That said, I would like to start making backups so that I can save data on the machine, should I hanker to, without risk of losing it. I haven't done so yet because I've had trouble finding a backup program I like, and since it is a "nice to have" feature rather than a "got to have" at this point, I put it off rather than settle for something I'd really detest.

I won't complicate things now by listing my criteria for a good backup program, but I may return to that if you're still willing to talk to me when my display problem is solved. :-)

Last edited by Orthoducks; 03-07-2017 at 09:02 PM.
 
Old 03-08-2017, 12:37 AM   #4
syg00
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That backup comment is my sigline - generic, not specifically aimed at you.
As for hitting the <Esc> key, hitting it a couple of times does no harm - I always do. Looks like you have 10 seconds, so wait a couple of seconds after the screen goes blank after the splash screen, then try it.

Quote:
Originally Posted by Orthoducks View Post
I'm supposed to run boot-repair from the distribution DVD to install GRUB 2, then use GRUB 2 to reset the generic display driver.
Show us a link to the source of this contention.
I haven't used Ubuntu in years, so I'm hazy as to what is being referenced.
 
Old 03-08-2017, 03:08 PM   #5
Rickkkk
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Quote:
Originally Posted by syg00 View Post
That backup comment is my sigline - generic, not specifically aimed at you.
As for hitting the <Esc> key, hitting it a couple of times does no harm - I always do. Looks like you have 10 seconds, so wait a couple of seconds after the screen goes blank after the splash screen, then try it.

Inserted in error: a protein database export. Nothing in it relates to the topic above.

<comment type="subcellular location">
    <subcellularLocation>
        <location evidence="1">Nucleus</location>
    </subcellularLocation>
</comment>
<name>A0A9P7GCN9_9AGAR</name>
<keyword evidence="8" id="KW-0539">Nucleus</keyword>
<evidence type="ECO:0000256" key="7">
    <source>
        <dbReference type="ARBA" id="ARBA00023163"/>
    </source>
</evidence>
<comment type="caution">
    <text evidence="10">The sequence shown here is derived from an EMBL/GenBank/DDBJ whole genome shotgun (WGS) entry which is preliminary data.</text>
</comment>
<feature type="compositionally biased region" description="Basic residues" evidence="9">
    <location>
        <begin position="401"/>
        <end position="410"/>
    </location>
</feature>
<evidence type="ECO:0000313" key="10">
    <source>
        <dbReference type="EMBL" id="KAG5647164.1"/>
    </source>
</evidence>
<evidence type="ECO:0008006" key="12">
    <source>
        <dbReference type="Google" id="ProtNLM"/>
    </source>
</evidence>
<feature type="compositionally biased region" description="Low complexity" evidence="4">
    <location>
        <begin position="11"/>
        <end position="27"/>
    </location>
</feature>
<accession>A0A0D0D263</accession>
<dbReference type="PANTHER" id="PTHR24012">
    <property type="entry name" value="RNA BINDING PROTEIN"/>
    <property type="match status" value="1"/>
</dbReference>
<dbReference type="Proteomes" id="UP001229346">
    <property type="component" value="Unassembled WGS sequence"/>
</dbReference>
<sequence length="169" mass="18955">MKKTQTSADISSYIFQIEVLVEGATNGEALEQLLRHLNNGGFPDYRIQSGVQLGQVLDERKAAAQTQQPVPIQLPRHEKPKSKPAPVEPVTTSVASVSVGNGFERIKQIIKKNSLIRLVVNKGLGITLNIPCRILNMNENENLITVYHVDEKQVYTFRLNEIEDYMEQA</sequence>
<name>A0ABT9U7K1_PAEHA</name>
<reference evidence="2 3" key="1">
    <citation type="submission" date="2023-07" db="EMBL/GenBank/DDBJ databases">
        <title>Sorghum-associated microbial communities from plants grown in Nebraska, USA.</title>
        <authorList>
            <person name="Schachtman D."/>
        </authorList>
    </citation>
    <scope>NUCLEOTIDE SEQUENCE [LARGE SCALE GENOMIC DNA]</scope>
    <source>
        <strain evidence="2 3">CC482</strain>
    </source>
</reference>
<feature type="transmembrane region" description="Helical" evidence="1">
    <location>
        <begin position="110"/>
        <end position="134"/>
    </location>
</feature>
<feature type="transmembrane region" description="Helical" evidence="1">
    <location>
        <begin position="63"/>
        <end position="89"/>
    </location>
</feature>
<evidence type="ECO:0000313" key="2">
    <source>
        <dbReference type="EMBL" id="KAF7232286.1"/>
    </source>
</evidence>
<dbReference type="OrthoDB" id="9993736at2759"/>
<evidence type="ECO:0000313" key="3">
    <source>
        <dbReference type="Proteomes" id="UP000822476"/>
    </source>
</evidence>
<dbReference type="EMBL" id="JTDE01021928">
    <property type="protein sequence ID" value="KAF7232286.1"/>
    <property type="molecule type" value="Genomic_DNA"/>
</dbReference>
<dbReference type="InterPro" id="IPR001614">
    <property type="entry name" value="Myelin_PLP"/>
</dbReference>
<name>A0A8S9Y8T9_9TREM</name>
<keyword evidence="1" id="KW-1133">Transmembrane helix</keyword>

Show us a link to the source of this contention.
I haven't used Ubuntu in years, so I'm hazy as to what is being referenced.
Hi guys - I've used Boot-Repair quite extensively - really good tool. Maybe I can add my 2 cents and be of help.

1) My understanding is that you're being told to run Boot-Repair from an Ubuntu installation DVD. This is fine, I suppose, but for convenience sake be aware that Boot-Repair is available as a live ISO itself. I always have it ready on a USB key to troubleshoot boot issues. This would be much faster and simpler than booting the Ubuntu DVD, installing Boot-Repair and running it from there ... Let me know if you don't understand what I mean here.

2) In my experience with Boot-Repair, although this may seem counter-intuitive, I never use the "Recommended Repair" option. I always use the Advanced option. This allows you to specify exactly WHAT Boot-Repair will do and HOW. For example, the answer to most of my boot problems has been to use the "Restore MBR" option, which you can't do unless in Advanced mode. It is often not even necessary to reinstall GRUB. However, when restoring the MBR, it is important to go to the MBR options tab and specify the partition / OS for which you are trying to restore boot functionality. Again, let me know if this requires more explanation.